The Swallowtail Keepers Society took over the lighthouse property in July 2013. Later that year, federal, provincial and municipal government grants and community fundraising resulted in over $200,000 "to build a boardwalk, improve the footbridge, produce marketing materials and cover project administrative costs at the iconic lighthouse".[11]

See also[edit]


  1. ^ "List of Lights, Buoys and Fog Signals: Atlantic Coast, Bay of Fundy, NB". Canadian Coast Guard Notices to Mariners - NOTMAR. August 2016. Retrieved 14 February 2017.
  2. ^ "Lighthouses of Canada: Southern New Brunswick". Retrieved 6 May 2017.
  3. ^ a b "Lighthouse, Swallowtail, New Brunswick, Canada". Canada's Historic Places. Parks Canada. Retrieved 4 May 2017.
  4. ^ a b c "Swallowtail Lighthouse". Lighthouse Friends. Retrieved 5 May 2017.
  5. ^ a b c Anderson, Kraig; Loughery, Kelly Anne (2012). Lighthouses of New Brunswick: Past and Present. Halifax, NS: Nimbus Publishing Ltd. ISBN 978-1-55109-915-6.
  6. ^ Allaby, Eric (1984). Grand Manan. Grand Harbour, NB: Grand Manan Museum Inc. p. 22. ISBN 0969178700.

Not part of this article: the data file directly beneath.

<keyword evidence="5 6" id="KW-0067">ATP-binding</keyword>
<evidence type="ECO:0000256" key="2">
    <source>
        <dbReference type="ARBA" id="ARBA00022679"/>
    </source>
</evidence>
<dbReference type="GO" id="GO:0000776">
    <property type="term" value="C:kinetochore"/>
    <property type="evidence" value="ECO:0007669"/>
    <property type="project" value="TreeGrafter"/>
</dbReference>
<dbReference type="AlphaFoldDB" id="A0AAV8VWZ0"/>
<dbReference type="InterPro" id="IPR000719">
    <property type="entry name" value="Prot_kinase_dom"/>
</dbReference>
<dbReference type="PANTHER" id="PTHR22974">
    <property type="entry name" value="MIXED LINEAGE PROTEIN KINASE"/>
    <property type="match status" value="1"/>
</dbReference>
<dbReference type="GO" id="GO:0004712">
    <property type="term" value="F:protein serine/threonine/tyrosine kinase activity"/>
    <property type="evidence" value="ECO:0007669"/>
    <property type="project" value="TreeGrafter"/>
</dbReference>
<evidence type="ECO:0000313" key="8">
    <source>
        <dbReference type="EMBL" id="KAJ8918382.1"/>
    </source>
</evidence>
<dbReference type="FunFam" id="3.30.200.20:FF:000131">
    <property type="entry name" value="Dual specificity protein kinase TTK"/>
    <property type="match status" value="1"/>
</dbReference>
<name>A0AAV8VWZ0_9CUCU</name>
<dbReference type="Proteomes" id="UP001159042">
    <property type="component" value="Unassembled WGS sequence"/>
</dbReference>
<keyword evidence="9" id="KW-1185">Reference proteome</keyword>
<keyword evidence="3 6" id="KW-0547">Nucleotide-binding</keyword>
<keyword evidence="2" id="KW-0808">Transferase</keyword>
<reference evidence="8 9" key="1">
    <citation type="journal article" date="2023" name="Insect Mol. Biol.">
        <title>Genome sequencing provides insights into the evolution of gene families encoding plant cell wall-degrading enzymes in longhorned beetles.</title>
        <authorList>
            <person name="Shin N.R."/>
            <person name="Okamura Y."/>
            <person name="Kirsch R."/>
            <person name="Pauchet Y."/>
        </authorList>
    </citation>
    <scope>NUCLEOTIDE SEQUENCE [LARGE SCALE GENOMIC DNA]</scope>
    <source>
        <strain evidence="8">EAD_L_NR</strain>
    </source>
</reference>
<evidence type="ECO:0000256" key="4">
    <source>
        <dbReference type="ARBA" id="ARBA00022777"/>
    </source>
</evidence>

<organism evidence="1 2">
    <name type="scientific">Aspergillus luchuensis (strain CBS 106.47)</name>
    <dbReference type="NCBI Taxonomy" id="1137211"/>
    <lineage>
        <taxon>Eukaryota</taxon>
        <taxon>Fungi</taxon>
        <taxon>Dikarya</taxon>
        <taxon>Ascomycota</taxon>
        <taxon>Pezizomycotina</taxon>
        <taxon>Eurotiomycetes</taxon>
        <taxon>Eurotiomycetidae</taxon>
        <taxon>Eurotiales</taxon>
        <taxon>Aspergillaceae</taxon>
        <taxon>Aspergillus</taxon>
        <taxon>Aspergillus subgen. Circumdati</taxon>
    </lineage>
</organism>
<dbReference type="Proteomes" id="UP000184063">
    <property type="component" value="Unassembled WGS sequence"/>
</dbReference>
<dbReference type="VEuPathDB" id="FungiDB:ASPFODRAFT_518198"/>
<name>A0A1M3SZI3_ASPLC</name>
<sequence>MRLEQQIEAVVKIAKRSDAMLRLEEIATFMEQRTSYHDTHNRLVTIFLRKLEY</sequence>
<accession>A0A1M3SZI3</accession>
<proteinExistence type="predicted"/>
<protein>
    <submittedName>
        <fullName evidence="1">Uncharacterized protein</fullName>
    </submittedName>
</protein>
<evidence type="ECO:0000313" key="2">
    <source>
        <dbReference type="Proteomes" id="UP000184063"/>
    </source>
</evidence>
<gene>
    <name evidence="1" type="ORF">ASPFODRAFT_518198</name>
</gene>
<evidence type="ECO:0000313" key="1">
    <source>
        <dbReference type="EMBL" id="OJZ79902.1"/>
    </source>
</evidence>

7. ^ Lonely Planet Nova Scotia, New Brunswick & Prince Edward Island. Lonely Planet. 2017. ISBN 978-1-78701-029-1. Retrieved 5 May 2017.
  8. ^ Saunders, Mary-Ellen (29 April 2008). "Process begins to bring 'treasure' back to life; Heritage Save Swallowtail group cleans up abandoned light keeper's house located next to Grand Manan iconic lighthouse". New Brunswick Telegraph-Journal. Saint John, NB. pp. C8.
  9. ^ Pritchett, Jennifer (10 June 2010). "Future of Canada's lighthouses in doubt". New Brunswick Telegraph-Journal. Saint John, NB. pp. A1.
  10. ^ "150-year-old lighthouse feted at Grand Manan celebration". New Brunswick Telegraph-Journal. Saint John, NB. 8 July 2010. pp. A3.
  11. ^ Gowan, Derwin (12 September 2013). "Funding announced for Grand Manan projects". New Brunswick Telegraph-Journal. Saint John, NB. pp. C9.